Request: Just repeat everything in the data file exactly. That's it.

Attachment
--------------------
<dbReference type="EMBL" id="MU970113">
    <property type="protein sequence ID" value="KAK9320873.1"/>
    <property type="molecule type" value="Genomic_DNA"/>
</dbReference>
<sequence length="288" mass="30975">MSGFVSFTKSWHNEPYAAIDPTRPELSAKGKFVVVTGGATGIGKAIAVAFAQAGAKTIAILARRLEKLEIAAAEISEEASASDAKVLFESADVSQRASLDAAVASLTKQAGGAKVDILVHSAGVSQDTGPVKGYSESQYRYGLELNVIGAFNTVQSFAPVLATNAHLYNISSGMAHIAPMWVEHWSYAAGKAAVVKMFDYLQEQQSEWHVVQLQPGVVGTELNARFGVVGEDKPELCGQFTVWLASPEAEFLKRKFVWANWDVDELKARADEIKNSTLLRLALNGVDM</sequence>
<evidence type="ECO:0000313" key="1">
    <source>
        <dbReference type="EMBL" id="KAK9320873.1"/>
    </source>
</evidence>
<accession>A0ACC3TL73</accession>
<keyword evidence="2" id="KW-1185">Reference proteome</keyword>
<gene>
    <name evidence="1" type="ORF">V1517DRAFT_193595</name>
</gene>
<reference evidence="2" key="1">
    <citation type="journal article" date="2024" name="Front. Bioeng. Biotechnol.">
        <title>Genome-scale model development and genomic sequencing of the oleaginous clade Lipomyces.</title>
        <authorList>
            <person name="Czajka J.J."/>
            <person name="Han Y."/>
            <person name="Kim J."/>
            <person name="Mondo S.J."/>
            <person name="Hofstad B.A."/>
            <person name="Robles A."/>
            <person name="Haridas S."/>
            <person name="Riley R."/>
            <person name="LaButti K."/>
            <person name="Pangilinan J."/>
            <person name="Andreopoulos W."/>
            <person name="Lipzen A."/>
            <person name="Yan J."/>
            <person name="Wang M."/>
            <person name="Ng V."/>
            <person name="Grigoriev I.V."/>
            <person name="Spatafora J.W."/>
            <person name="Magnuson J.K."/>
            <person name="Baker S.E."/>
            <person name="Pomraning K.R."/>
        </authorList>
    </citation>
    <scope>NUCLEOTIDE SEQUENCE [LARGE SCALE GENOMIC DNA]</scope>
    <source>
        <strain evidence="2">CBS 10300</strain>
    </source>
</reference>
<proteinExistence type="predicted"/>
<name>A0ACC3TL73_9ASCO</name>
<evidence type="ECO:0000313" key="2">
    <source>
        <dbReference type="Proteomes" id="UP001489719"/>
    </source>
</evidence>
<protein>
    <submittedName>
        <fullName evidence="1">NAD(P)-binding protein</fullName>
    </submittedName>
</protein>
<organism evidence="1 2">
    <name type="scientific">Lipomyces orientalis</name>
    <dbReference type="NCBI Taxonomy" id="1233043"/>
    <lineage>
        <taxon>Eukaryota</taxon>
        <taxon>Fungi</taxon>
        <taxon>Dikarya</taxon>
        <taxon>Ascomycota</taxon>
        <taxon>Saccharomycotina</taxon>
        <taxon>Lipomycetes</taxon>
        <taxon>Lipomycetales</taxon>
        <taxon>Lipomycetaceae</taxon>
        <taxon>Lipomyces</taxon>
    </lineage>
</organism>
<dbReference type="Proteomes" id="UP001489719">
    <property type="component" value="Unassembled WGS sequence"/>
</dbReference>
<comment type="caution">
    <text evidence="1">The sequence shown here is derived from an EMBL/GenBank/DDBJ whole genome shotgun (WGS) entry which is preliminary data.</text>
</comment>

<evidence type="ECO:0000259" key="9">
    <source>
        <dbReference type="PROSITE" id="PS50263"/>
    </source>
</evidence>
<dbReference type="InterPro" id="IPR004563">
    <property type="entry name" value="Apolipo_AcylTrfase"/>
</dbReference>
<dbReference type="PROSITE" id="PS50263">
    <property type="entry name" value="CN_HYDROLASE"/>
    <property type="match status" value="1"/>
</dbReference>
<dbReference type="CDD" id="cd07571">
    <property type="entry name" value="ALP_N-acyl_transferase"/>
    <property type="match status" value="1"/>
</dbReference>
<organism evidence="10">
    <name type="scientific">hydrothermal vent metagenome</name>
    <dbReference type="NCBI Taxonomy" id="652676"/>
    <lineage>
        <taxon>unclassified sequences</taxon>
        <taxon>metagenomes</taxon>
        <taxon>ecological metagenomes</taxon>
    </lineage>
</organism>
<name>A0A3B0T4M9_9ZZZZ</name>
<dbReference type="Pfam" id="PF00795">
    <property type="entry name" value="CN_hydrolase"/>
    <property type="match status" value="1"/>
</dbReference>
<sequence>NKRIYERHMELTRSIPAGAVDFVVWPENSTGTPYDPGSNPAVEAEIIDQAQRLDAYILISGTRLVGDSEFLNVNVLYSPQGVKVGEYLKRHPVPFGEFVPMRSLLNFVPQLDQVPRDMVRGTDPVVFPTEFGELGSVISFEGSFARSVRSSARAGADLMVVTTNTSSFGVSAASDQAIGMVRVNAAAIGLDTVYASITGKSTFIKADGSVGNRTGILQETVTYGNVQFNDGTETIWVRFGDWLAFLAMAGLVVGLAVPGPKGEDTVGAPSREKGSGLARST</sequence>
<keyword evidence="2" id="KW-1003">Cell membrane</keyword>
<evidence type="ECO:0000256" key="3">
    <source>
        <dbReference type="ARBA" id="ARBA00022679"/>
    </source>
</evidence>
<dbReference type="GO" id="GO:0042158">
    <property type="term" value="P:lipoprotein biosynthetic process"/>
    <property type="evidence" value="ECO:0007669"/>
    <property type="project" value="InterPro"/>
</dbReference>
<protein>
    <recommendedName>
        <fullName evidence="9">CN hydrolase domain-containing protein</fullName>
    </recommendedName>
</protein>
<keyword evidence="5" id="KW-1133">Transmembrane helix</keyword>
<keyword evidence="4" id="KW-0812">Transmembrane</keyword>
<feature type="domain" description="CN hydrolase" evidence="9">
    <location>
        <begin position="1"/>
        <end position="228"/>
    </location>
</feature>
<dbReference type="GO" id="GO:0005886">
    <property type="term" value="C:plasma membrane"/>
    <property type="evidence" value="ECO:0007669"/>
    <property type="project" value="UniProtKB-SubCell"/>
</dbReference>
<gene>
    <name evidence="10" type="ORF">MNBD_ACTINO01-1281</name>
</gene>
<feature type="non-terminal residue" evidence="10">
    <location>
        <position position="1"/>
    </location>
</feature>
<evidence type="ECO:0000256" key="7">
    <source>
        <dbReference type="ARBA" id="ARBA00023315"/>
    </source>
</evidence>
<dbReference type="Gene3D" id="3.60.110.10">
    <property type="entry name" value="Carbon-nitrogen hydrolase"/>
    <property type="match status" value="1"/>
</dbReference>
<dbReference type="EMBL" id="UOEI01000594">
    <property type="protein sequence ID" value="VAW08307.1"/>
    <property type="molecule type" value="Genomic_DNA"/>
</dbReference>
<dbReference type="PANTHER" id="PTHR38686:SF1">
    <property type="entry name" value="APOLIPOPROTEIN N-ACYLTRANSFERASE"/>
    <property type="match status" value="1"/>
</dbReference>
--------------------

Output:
<dbReference type="EMBL" id="MU970113">
    <property type="protein sequence ID" value="KAK9320873.1"/>
    <property type="molecule type" value="Genomic_DNA"/>
</dbReference>
<sequence length="288" mass="30975">MSGFVSFTKSWHNEPYAAIDPTRPELSAKGKFVVVTGGATGIGKAIAVAFAQAGAKTIAILARRLEKLEIAAAEISEEASASDAKVLFESADVSQRASLDAAVASLTKQAGGAKVDILVHSAGVSQDTGPVKGYSESQYRYGLELNVIGAFNTVQSFAPVLATNAHLYNISSGMAHIAPMWVEHWSYAAGKAAVVKMFDYLQEQQSEWHVVQLQPGVVGTELNARFGVVGEDKPELCGQFTVWLASPEAEFLKRKFVWANWDVDELKARADEIKNSTLLRLALNGVDM</sequence>
<evidence type="ECO:0000313" key="1">
    <source>
        <dbReference type="EMBL" id="KAK9320873.1"/>
    </source>
</evidence>
<accession>A0ACC3TL73</accession>
<keyword evidence="2" id="KW-1185">Reference proteome</keyword>
<gene>
    <name evidence="1" type="ORF">V1517DRAFT_193595</name>
</gene>
<reference evidence="2" key="1">
    <citation type="journal article" date="2024" name="Front. Bioeng. Biotechnol.">
        <title>Genome-scale model development and genomic sequencing of the oleaginous clade Lipomyces.</title>
        <authorList>
            <person name="Czajka J.J."/>
            <person name="Han Y."/>
            <person name="Kim J."/>
            <person name="Mondo S.J."/>
            <person name="Hofstad B.A."/>
            <person name="Robles A."/>
            <person name="Haridas S."/>
            <person name="Riley R."/>
            <person name="LaButti K."/>
            <person name="Pangilinan J."/>
            <person name="Andreopoulos W."/>
            <person name="Lipzen A."/>
            <person name="Yan J."/>
            <person name="Wang M."/>
            <person name="Ng V."/>
            <person name="Grigoriev I.V."/>
            <person name="Spatafora J.W."/>
            <person name="Magnuson J.K."/>
            <person name="Baker S.E."/>
            <person name="Pomraning K.R."/>
        </authorList>
    </citation>
    <scope>NUCLEOTIDE SEQUENCE [LARGE SCALE GENOMIC DNA]</scope>
    <source>
        <strain evidence="2">CBS 10300</strain>
    </source>
</reference>
<proteinExistence type="predicted"/>
<name>A0ACC3TL73_9ASCO</name>
<evidence type="ECO:0000313" key="2">
    <source>
        <dbReference type="Proteomes" id="UP001489719"/>
    </source>
</evidence>
<protein>
    <submittedName>
        <fullName evidence="1">NAD(P)-binding protein</fullName>
    </submittedName>
</protein>
<organism evidence="1 2">
    <name type="scientific">Lipomyces orientalis</name>
    <dbReference type="NCBI Taxonomy" id="1233043"/>
    <lineage>
        <taxon>Eukaryota</taxon>
        <taxon>Fungi</taxon>
        <taxon>Dikarya</taxon>
        <taxon>Ascomycota</taxon>
        <taxon>Saccharomycotina</taxon>
        <taxon>Lipomycetes</taxon>
        <taxon>Lipomycetales</taxon>
        <taxon>Lipomycetaceae</taxon>
        <taxon>Lipomyces</taxon>
    </lineage>
</organism>
<dbReference type="Proteomes" id="UP001489719">
    <property type="component" value="Unassembled WGS sequence"/>
</dbReference>
<comment type="caution">
    <text evidence="1">The sequence shown here is derived from an EMBL/GenBank/DDBJ whole genome shotgun (WGS) entry which is preliminary data.</text>
</comment>

<evidence type="ECO:0000259" key="9">
    <source>
        <dbReference type="PROSITE" id="PS50263"/>
    </source>
</evidence>
<dbReference type="InterPro" id="IPR004563">
    <property type="entry name" value="Apolipo_AcylTrfase"/>
</dbReference>
<dbReference type="PROSITE" id="PS50263">
    <property type="entry name" value="CN_HYDROLASE"/>
    <property type="match status" value="1"/>
</dbReference>
<dbReference type="CDD" id="cd07571">
    <property type="entry name" value="ALP_N-acyl_transferase"/>
    <property type="match status" value="1"/>
</dbReference>
<organism evidence="10">
    <name type="scientific">hydrothermal vent metagenome</name>
    <dbReference type="NCBI Taxonomy" id="652676"/>
    <lineage>
        <taxon>unclassified sequences</taxon>
        <taxon>metagenomes</taxon>
        <taxon>ecological metagenomes</taxon>
    </lineage>
</organism>
<name>A0A3B0T4M9_9ZZZZ</name>
<dbReference type="Pfam" id="PF00795">
    <property type="entry name" value="CN_hydrolase"/>
    <property type="match status" value="1"/>
</dbReference>
<sequence>NKRIYERHMELTRSIPAGAVDFVVWPENSTGTPYDPGSNPAVEAEIIDQAQRLDAYILISGTRLVGDSEFLNVNVLYSPQGVKVGEYLKRHPVPFGEFVPMRSLLNFVPQLDQVPRDMVRGTDPVVFPTEFGELGSVISFEGSFARSVRSSARAGADLMVVTTNTSSFGVSAASDQAIGMVRVNAAAIGLDTVYASITGKSTFIKADGSVGNRTGILQETVTYGNVQFNDGTETIWVRFGDWLAFLAMAGLVVGLAVPGPKGEDTVGAPSREKGSGLARST</sequence>
<keyword evidence="2" id="KW-1003">Cell membrane</keyword>
<evidence type="ECO:0000256" key="3">
    <source>
        <dbReference type="ARBA" id="ARBA00022679"/>
    </source>
</evidence>
<dbReference type="GO" id="GO:0042158">
    <property type="term" value="P:lipoprotein biosynthetic process"/>
    <property type="evidence" value="ECO:0007669"/>
    <property type="project" value="InterPro"/>
</dbReference>
<protein>
    <recommendedName>
        <fullName evidence="9">CN hydrolase domain-containing protein</fullName>
    </recommendedName>
</protein>
<keyword evidence="5" id="KW-1133">Transmembrane helix</keyword>
<keyword evidence="4" id="KW-0812">Transmembrane</keyword>
<feature type="domain" description="CN hydrolase" evidence="9">
    <location>
        <begin position="1"/>
        <end position="228"/>
    </location>
</feature>
<dbReference type="GO" id="GO:0005886">
    <property type="term" value="C:plasma membrane"/>
    <property type="evidence" value="ECO:0007669"/>
    <property type="project" value="UniProtKB-SubCell"/>
</dbReference>
<gene>
    <name evidence="10" type="ORF">MNBD_ACTINO01-1281</name>
</gene>
<feature type="non-terminal residue" evidence="10">
    <location>
        <position position="1"/>
    </location>
</feature>
<evidence type="ECO:0000256" key="7">
    <source>
        <dbReference type="ARBA" id="ARBA00023315"/>
    </source>
</evidence>
<dbReference type="Gene3D" id="3.60.110.10">
    <property type="entry name" value="Carbon-nitrogen hydrolase"/>
    <property type="match status" value="1"/>
</dbReference>
<dbReference type="EMBL" id="UOEI01000594">
    <property type="protein sequence ID" value="VAW08307.1"/>
    <property type="molecule type" value="Genomic_DNA"/>
</dbReference>
<dbReference type="PANTHER" id="PTHR38686:SF1">
    <property type="entry name" value="APOLIPOPROTEIN N-ACYLTRANSFERASE"/>
    <property type="match status" value="1"/>
</dbReference>